Greek Prime Minister George Papandreou plans to form a new cabinet on Thursday and seek a vote of confidence from his fractious Socialist party to try to push through an austerity package and avoid default.
Papandreou must pass the new 5-year campaign of tax rises, spending cuts and sell-offs of state property to receive a new EU/IMF bailout and a 12 billion euro aid tranche that Athens needs to pay back debt that matures in August.
Papandreou may seek to replace his finance minister, George Papaconstantinou, the main architect of hugely unpopular budget cuts demanded by the EU and the IMF as part of Greece's 110 billion euro bailout last year.
The International Monetary Fund is very concerned by the latest political turmoil in Greece but stands ready to help if the government can win consent for its austerity plan, a senior official said on Thursday.
"I am concerned the situation has changed very dramatically in the past 24 hours," Zhu Min, a special advisor to the IMF's managing director said.
"We have a team in Athens ready to conclude a review and move things forwards but now, given the situation, there is a lot of uncertainty so we are very cautiously, very closely monitoring the process.
"We hope the Greek government will have consent in bringing its proposals and we will be able to conclude our review," he said.
The reshuffle underscores the tenuous political and popular support for the new deal, but analysts say Greece has no choice but to carry on with the austerity measures or face default.
"If Papandreou gets the vote of confidence we will not go to elections and the chances that the mid-term plan passes will increase," Theodore Couloumbis of the ELIAMEP think tank said.
Nonetheless, world stocks and the euro slumped late on Wednesday as the upheaval fed fears of a default.
They fell further in Asia on Thursday after a Dutch newspaper quoted ECB policymaker Nout Wellink calling for a doubling of the European bailout fund.
He said the fund should be increased to 1.5 trillion euros ($2.15 trillion) if politicians want private-sector investors to participate in a second bailout of Greece.
Papandreou had initially offered to step down and form a unity government with opposition parties, but he abandoned the idea after the conservative New Democracy demanded Athens renegotiate its year-old international bailout.
New Democracy leader Antonis Samaras said the only way out of the crisis was early elections, but analysts said that would only happen in the unlikely event that the government failed to get a vote of confidence.
Political observers also said the reshuffle could persuade rebellious backbenchers in his PASOK party to back the measures despite widespread public anger.
"It's rare that deputies of a ruling party vote in favor of getting out of parliament," Couloumbis said.
Former ECB Vice-President Lucas Papademos is most frequently cited as a candidate to replace Papaconstantinou, who local media have said may be on his way to the Foreign Ministry.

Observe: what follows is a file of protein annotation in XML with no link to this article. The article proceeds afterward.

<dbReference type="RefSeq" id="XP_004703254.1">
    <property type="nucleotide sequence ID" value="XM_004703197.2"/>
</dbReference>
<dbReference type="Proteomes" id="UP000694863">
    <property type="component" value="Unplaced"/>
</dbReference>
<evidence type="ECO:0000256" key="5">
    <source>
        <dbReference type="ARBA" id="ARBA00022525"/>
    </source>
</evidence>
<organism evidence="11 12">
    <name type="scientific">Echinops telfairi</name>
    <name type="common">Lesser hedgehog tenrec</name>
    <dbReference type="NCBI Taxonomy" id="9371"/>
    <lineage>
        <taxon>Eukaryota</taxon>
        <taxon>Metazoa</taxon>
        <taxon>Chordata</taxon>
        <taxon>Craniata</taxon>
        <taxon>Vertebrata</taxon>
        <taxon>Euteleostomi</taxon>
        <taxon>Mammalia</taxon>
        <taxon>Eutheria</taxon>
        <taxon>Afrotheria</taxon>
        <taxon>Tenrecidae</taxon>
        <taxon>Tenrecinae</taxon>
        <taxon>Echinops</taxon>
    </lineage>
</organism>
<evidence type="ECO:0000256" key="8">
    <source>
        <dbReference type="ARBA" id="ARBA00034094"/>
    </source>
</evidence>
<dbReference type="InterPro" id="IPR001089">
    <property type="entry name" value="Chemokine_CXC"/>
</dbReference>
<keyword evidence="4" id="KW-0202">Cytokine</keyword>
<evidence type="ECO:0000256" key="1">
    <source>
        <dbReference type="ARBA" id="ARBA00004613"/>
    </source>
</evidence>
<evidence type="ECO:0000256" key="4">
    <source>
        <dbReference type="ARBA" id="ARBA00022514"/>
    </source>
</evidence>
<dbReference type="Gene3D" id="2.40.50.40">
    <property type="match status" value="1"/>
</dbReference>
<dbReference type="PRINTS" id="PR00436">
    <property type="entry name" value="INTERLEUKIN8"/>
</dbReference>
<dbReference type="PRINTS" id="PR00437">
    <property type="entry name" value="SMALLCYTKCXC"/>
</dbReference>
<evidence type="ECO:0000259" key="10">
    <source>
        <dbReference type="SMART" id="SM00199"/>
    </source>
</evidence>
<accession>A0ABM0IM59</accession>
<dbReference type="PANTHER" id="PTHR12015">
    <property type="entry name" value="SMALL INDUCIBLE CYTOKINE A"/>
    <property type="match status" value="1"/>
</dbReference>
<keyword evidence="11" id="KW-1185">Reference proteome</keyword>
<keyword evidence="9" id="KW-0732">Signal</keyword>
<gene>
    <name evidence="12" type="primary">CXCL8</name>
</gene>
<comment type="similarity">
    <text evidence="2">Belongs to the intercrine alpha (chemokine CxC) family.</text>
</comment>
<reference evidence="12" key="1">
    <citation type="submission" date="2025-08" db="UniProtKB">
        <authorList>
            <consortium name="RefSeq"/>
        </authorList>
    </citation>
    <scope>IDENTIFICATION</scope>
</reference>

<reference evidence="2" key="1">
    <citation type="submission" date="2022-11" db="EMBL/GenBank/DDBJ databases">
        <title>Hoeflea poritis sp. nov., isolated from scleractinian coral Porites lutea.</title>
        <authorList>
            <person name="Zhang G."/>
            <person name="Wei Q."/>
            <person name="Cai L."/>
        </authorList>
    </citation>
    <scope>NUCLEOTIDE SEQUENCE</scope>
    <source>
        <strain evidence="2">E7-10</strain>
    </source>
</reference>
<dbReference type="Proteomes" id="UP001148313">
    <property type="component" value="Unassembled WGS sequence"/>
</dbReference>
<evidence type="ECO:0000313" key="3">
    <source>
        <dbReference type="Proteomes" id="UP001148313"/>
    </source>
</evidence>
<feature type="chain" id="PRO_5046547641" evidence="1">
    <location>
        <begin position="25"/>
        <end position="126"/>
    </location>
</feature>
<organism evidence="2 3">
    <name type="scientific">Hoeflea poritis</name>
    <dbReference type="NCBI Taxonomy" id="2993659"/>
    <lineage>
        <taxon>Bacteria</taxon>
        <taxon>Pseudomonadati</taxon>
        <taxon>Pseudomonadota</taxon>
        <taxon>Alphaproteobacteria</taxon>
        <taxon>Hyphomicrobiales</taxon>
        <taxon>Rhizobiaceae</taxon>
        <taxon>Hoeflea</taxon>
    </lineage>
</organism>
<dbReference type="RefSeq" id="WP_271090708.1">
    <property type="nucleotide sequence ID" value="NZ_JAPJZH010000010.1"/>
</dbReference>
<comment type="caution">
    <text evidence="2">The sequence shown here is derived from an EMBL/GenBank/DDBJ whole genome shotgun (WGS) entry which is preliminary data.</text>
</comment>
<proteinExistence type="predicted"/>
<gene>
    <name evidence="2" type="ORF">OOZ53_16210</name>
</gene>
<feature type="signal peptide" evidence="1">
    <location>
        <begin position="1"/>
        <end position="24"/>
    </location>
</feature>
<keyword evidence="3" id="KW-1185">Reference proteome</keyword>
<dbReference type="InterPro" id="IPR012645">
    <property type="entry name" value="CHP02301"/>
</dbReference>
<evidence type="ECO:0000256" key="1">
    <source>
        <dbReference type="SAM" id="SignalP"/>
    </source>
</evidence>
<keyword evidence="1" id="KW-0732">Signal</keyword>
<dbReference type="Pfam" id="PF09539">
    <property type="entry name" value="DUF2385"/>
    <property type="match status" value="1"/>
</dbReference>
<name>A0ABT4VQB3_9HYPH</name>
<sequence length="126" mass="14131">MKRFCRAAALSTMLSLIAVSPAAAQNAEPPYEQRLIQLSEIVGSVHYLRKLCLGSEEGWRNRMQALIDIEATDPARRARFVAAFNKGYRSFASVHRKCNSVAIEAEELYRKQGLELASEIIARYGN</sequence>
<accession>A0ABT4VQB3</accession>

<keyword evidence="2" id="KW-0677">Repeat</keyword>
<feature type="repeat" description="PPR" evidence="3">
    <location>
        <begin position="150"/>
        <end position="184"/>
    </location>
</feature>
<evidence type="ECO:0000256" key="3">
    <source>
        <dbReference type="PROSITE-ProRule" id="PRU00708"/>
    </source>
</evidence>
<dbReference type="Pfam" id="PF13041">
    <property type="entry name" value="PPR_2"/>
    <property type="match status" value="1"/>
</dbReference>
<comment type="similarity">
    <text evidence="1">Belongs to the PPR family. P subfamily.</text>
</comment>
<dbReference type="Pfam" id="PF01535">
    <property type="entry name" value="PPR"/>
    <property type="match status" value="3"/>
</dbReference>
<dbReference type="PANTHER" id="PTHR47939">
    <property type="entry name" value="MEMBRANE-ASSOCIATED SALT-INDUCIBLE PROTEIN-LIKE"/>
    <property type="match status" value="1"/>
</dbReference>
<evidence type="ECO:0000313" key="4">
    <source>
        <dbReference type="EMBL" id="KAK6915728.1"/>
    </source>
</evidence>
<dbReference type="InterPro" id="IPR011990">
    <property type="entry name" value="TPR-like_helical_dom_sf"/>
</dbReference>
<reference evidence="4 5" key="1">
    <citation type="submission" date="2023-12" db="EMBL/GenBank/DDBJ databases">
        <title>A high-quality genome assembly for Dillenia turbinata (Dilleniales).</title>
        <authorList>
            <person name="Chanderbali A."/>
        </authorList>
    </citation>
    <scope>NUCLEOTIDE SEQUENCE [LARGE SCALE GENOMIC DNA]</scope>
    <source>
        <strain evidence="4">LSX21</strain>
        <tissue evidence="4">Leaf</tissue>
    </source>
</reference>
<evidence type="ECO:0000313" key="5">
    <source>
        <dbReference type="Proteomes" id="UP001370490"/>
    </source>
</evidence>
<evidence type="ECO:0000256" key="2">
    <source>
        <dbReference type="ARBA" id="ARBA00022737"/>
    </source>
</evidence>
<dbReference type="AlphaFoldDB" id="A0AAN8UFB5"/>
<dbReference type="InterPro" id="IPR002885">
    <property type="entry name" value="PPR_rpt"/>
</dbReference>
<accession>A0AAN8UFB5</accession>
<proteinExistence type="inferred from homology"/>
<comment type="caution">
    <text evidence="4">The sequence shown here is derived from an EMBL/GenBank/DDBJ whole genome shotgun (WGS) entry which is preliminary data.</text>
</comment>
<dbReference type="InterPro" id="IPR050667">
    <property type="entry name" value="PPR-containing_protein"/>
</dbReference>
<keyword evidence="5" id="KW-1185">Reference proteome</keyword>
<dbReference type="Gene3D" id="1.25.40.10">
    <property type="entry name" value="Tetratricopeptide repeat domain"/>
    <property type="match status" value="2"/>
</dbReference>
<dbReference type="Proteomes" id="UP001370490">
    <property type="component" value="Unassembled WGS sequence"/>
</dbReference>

But ALCO's Panagopoulos added that the prime minister may have a hard time convincing people outside the political arena to join his embattled government, which faced mass protests on Wednesday over the prospect of yet another squeeze.
The new austerity package foresees 6.5 billion euros ($9.4 billion) in tax rises and spending cuts this year, doubling the effect of measures agreed with bailout lenders that have jacked unemployment up to a record 16.2 percent and extended a deep recession into its third year.
The plan includes new luxury taxes, a crackdown on tax evasion and tax rises on soft drinks, swimming pools, restaurant bills and real estate.
The euro zone member's 750,000-strong public work force would be cut by a fifth.
It also aims to raise 50 billion euros by selling off state-owned firms.
Thousands of activists and unionists converged on Athens's central Syntagma square on the parliament's front steps on Wednesday to try to stop lawmakers from debating the measures in committee that they hope to pass by the end of the month.
Stun grenades boomed around the square and plumes of smoke rose from burning garbage bins as police fired teargas and fought running skirmishes with scores of youths who fought back with rocks and long clubs.
"We want them out. Obviously these measures are not going to get us out of the crisis," Antony Vatselas, a 28-year-old mechanical engineer, crying from teargas. "They want only us to pay for it. And they are doing nothing. I want the debt to be erased. If this doesn't happen, there is no exit for Greece."
One group hurled petrol bombs and clashed with police at buildings housing the Finance Ministry, also on the square.
Reuters witnesses saw flames in front of an entrance to the main building and a similar clash a few buildings down.
The vast majority of the crowd -- which included union workers, political party members, pensioners, and a wide array of Greeks upset at the new austerity measures - only shouted at the parliament building and remained peaceful.
"Thieves, traitors!" many chanted. "Where did the money go?" About 1,500 police closed a large part of the city centre and created a corridor to hold back protesters as lawmakers drove up to the building in official limousines.
The Health Ministry said 33 people were injured. Fifteen people were arrested, police said.
Police officials said the crowd reached around 30,000 but they often underestimate numbers.
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